OPINION – We know that the refurbishment of the Electric Theater and a couple of neighboring buildings in downtown St. George could cost about $1 million, probably more before it’s finished because, as we know, almost nothing comes in at or under cost any more.
But one thing I don’t see budgeted is an administrative cost.
How much will this facility cost once complete?
There will be regular maintenance, of course, but more importantly, who will actually run the place?
The concept, of course, is to use the facility for art and theater groups, which all sounds good and well. We can always use a little art and culture, as long as it represents some diversity and brings something fresh to the area. Will we see some of that once the city takes over, refurbishes, and starts booking the facility? If history is any indication, no.
But, on an even more elemental level, has the city considered how much to charge organizations to present events at the new-old center? Will it be a standard rate charged uniformly across the board, meaning no favored rates for favored groups? Are there enough events to generate enough revenue so the city can at least keep up with maintenance costs? Buildings are in constant need of attention, whether it is painting, fixing, or simply paying the electricity bill. It’s doubtful, of course, that the city will ever recoup the $1 million it is investing, but covering general expenses would be nice.
And, most importantly, who will run it?
The Electric Theater, at one time, held some promise.
Local bands had a place to play and there was the rare show offered by somebody with name value. The kids, and once in awhile their parents, had some place to go that offered something other than the usual school recital fare. It wasn’t much, but it was something.
Now, with new ownership, what can we look forward to seeing in the grand old building?
That’s why booking the center will, hopefully, not be just another duty absorbed by somebody currently pushing a pencil for the city on the taxpayer dime. Event center coordinators have a much bigger job of negotiating and calendaring fees and dates; hiring crews to prep the center and make the necessary changeovers between, say, an art exhibit, a concert, and a play presentation are an inherent part of the job. These things don’t just happen and unless experienced hands are employed, the collateral fallout could be huge and range from broken fixtures to cancelled dates.
Granted, the center is not of large scale, but it can, if operated properly, be self-sustaining, if the city is wise enough to hire somebody with a fair degree of competency and experience in facility management.
Putting a friend-of-a-friend or family member who needs a job in that spot will simply not suffice. I mean, what does the average person know about power loads, staging, sound systems, lighting, and manning crews – from ushers and ticket-takers to clean-up crews?
When Cedar City built the Heritage Center, it unveiled plans for a multi-use facility that would house locals and professionals alike. The city even hired a veteran facility manager, who came in with some bold ideas. In fact, he was in initial stages of negotiations to bring in Bruce Springsteen, who was touring an acoustic show at the time, to perform at the facility’s grand opening. He didn’t last too long, although he did have an excellent resumé, and the job was eventually turned over to a friend of the then-mayor. And, the Springsteen concert? It never happened.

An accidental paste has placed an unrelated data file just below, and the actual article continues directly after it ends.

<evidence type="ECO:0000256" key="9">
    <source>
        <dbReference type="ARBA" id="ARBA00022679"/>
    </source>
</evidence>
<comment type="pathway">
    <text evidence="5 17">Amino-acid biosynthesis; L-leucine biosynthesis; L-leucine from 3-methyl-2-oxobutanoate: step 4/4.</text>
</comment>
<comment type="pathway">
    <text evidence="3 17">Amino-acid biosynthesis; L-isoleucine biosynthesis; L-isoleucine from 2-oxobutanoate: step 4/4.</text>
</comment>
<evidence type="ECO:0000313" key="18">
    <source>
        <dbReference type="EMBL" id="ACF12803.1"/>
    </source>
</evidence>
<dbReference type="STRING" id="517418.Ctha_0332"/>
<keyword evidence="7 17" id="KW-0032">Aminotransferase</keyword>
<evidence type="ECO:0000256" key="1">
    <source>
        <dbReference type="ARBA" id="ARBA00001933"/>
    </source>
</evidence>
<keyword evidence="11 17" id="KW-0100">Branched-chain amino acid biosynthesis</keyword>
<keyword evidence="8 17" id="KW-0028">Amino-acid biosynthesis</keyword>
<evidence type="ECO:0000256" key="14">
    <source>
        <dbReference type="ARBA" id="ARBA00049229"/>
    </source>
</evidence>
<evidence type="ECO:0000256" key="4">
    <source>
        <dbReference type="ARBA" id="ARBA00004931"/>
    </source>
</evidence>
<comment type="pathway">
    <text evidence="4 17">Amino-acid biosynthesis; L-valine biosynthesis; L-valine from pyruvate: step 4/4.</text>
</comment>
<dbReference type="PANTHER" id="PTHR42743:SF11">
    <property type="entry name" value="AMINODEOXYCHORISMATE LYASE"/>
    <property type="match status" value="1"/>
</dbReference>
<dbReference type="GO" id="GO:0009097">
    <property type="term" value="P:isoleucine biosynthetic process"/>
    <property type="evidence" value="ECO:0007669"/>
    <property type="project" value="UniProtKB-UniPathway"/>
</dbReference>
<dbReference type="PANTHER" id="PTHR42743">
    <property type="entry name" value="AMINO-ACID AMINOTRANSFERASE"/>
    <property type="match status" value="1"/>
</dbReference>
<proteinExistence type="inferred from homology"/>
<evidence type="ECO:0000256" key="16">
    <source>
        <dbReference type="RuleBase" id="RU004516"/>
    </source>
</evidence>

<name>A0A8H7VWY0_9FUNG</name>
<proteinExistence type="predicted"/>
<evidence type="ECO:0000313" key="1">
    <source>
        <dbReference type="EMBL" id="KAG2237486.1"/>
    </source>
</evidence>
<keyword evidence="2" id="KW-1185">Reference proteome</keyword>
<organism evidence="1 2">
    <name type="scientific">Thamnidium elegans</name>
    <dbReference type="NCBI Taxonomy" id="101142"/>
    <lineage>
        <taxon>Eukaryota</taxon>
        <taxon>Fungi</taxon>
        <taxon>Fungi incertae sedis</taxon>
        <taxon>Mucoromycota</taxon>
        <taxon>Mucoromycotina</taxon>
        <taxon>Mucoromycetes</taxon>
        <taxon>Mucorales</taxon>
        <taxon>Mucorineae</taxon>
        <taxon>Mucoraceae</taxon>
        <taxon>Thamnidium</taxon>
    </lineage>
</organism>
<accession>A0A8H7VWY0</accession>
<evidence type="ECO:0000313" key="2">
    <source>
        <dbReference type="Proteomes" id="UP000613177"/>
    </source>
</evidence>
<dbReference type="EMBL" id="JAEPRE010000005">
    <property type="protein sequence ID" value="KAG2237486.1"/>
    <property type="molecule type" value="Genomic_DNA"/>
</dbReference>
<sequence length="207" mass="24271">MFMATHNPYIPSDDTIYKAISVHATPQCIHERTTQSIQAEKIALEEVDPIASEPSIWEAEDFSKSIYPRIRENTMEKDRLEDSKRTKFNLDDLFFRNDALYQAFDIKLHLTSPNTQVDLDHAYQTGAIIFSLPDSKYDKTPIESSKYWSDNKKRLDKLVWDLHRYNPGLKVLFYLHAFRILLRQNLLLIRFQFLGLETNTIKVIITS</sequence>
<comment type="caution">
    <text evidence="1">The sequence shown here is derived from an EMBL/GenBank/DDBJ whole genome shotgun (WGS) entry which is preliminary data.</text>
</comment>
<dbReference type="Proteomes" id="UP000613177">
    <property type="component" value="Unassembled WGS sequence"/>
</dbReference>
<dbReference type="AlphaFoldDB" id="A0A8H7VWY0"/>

So, today, unless you are a fan of the Master Singers, Orchestra of Southern Utah, Cedar City Music Arts, or Neil Simon Festival, there’s isn’t much artistic diversity offered at Cedar City’s well-appointed theater, built with great sightlines and acoustics.
Managing the refurbished Electric Theater facility will be no easy task. Because of its size, it has severe limitations. A seating capacity of only 318 is not terribly inviting and having fixed seats does not offer flexibility.
City officials have consulted with St. George Musical Theater, The Space Between Theater Company, Southern Utah Heritage Choir, Southwest Symphony Orchestra, St. George Dance Company, and Westside Studio for Performing Arts for input during the planning stage, but do those groups have enough events to make the center viable? Will enough people be willing to pay to see these groups perform? What about our underserved youth? Will they flock to events by these groups? Doubtful.
They’ll get one, maybe two, if they’re lucky, shows a year featuring music from this century, even if it is only an hour-long set like the band American Authors performed at the Dixie Fest last week. The local bands play at the few bars in town, which shuts out the kids who aren’t 21 yet. Other than that, they have to settle for aging rock acts that entertained their parents or some country crooner with a big hat and shiny belt buckle.
Granted, the Electric Theater is in need of some improvements, but I don’t see the improvements and new ownership adding much to our cultural or artistic diversity.
But, as long as taxpayers are footing the bill, who cares, right?
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Ed Kociela is an opinion columnist. The opinions stated in this article are his and not representative of St. George News.
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